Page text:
Abstract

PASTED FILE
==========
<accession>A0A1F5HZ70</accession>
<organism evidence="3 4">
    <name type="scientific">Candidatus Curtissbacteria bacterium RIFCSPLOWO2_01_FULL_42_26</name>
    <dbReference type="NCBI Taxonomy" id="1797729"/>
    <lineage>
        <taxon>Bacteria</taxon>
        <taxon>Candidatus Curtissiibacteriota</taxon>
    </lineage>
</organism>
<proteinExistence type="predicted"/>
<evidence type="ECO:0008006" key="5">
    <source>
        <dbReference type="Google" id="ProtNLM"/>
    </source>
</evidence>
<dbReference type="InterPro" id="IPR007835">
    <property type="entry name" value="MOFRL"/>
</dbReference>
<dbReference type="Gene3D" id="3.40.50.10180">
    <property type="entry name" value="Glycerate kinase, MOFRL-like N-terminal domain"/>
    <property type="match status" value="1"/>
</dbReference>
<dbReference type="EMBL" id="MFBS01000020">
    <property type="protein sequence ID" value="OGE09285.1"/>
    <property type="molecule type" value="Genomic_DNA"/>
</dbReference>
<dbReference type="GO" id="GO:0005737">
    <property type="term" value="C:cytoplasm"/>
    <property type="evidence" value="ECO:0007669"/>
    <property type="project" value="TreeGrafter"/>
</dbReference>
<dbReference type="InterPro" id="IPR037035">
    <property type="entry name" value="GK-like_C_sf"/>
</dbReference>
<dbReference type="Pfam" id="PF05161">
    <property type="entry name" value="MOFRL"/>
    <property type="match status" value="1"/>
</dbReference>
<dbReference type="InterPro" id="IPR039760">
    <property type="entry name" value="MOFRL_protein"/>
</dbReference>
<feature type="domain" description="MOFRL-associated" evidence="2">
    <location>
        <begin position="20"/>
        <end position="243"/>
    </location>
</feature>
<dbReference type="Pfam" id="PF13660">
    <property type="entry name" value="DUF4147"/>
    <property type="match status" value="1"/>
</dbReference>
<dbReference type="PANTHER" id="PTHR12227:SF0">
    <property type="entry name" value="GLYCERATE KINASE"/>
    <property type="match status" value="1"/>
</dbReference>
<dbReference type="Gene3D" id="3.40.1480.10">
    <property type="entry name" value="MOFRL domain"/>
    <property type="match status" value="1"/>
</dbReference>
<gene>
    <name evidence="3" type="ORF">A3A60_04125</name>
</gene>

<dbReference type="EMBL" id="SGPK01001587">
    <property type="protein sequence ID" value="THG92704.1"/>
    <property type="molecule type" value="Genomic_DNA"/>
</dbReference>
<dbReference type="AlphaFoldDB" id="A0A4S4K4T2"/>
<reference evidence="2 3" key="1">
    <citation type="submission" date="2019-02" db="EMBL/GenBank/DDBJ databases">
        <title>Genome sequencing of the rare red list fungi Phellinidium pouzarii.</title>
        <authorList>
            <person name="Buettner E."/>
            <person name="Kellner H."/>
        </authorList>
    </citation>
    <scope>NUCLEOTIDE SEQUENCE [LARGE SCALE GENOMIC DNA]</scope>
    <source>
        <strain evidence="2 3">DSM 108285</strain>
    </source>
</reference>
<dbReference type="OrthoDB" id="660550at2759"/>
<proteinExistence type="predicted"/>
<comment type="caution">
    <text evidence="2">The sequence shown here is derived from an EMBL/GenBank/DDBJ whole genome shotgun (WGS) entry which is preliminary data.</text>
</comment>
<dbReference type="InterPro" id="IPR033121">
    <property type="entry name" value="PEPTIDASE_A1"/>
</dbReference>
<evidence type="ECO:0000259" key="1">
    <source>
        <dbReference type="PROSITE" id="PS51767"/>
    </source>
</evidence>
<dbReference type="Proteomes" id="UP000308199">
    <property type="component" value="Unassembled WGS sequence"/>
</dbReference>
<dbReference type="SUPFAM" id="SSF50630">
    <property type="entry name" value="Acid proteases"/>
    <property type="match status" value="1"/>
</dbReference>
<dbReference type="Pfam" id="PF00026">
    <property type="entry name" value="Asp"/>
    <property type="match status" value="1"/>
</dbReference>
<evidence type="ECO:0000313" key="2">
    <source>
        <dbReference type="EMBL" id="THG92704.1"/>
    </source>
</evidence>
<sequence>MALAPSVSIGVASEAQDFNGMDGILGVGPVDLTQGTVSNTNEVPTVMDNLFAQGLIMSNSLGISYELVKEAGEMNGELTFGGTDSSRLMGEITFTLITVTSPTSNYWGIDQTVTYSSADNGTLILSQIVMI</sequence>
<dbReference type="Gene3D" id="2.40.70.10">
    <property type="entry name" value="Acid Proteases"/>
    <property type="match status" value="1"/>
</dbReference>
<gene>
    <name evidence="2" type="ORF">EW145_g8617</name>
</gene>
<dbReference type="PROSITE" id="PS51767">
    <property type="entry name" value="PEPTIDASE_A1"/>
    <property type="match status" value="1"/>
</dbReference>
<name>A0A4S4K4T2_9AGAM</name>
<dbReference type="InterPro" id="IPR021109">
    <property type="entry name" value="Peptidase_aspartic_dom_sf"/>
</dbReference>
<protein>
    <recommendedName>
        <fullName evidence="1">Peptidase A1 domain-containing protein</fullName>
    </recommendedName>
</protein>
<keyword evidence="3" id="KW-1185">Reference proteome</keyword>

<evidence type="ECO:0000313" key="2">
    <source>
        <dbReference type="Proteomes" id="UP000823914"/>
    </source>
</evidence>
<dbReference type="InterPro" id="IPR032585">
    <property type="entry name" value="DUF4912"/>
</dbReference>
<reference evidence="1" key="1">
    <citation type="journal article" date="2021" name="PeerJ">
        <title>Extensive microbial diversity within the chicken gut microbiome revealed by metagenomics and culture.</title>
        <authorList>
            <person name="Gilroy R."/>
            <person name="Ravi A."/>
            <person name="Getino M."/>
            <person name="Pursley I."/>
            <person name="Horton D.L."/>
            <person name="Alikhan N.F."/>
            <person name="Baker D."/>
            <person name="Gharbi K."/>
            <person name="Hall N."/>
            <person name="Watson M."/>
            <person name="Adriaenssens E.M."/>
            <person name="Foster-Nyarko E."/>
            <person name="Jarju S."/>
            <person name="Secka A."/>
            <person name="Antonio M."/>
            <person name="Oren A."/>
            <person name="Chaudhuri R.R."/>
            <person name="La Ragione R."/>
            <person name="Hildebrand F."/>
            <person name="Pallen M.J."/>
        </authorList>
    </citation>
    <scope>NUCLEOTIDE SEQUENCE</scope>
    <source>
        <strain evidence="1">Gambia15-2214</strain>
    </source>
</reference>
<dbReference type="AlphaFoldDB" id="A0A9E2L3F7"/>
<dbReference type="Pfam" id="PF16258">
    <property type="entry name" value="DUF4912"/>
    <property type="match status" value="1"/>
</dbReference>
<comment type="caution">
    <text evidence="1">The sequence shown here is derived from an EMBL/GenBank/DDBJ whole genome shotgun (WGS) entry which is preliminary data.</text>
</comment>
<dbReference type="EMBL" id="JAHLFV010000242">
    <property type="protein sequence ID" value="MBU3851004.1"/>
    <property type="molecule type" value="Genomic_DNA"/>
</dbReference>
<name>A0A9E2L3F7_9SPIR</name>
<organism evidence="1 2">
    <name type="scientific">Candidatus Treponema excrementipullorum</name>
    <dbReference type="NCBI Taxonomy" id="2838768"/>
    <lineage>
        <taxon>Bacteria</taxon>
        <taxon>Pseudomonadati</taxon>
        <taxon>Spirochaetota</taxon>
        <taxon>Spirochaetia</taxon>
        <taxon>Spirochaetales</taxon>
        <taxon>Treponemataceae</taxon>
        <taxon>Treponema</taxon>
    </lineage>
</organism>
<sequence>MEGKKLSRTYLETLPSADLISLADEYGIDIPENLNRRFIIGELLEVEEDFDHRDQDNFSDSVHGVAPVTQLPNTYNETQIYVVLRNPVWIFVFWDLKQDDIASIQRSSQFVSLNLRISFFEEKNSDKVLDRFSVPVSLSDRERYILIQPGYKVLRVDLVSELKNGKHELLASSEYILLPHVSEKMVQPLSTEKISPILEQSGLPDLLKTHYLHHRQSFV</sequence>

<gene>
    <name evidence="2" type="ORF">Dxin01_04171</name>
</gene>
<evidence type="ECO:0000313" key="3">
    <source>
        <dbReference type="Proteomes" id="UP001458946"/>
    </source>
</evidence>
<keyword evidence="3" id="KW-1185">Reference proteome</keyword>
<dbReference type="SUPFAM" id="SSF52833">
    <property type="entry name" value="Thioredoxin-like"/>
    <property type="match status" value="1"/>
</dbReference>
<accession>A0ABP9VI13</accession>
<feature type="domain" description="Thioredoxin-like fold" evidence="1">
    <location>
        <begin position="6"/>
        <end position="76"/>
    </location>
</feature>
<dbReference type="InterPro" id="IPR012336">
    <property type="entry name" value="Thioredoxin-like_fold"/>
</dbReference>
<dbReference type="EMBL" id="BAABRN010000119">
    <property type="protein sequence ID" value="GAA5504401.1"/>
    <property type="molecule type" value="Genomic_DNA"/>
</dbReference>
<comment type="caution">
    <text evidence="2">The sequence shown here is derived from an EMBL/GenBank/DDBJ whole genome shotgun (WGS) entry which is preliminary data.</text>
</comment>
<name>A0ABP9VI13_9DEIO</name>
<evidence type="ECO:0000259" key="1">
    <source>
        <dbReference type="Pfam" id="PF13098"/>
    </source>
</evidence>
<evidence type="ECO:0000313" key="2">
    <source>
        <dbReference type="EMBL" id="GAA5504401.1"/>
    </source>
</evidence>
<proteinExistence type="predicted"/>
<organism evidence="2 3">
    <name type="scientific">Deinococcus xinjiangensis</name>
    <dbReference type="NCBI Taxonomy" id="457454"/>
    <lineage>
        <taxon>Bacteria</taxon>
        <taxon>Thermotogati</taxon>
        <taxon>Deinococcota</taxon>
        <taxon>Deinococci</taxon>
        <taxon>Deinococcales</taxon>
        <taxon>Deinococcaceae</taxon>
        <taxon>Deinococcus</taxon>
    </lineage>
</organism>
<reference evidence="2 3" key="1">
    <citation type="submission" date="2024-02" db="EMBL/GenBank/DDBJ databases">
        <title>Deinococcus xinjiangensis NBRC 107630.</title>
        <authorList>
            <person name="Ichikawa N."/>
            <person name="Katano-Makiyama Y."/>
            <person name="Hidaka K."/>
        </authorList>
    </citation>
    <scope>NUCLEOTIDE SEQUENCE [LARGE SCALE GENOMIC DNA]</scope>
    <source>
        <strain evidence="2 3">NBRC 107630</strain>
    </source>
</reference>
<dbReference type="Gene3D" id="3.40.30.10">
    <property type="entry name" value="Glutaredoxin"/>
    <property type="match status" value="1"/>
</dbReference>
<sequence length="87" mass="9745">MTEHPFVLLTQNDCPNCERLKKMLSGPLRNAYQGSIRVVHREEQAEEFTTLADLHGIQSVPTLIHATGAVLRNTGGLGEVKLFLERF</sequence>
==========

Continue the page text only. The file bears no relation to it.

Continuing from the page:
This research is the first to test the hypothesis that consumers face a “material trap” in which materialism fosters social isolation which in turn reinforces materialism. It provides evidence that materialism and loneliness are engaged in bidirectional relationships over time. Importantly, it finds that loneliness contributes more to materialism than the other way around. Moreover, it finds that materialism's contribution to loneliness is not uniformly vicious but critically differs between specific subtypes of materialism. That is, valuing possessions as a happiness medicine or as a success measure increased loneliness, and these subtypes also increased most due to loneliness. Yet seeking possessions for material mirth decreased loneliness and was unaffected by it. These findings are based on longitudinal data from over 2,500 consumers across 6 years and a new latent growth model. They reveal how materialism and loneliness form a self-perpetuating vicious and virtuous cycle depending on the materialism subtype.

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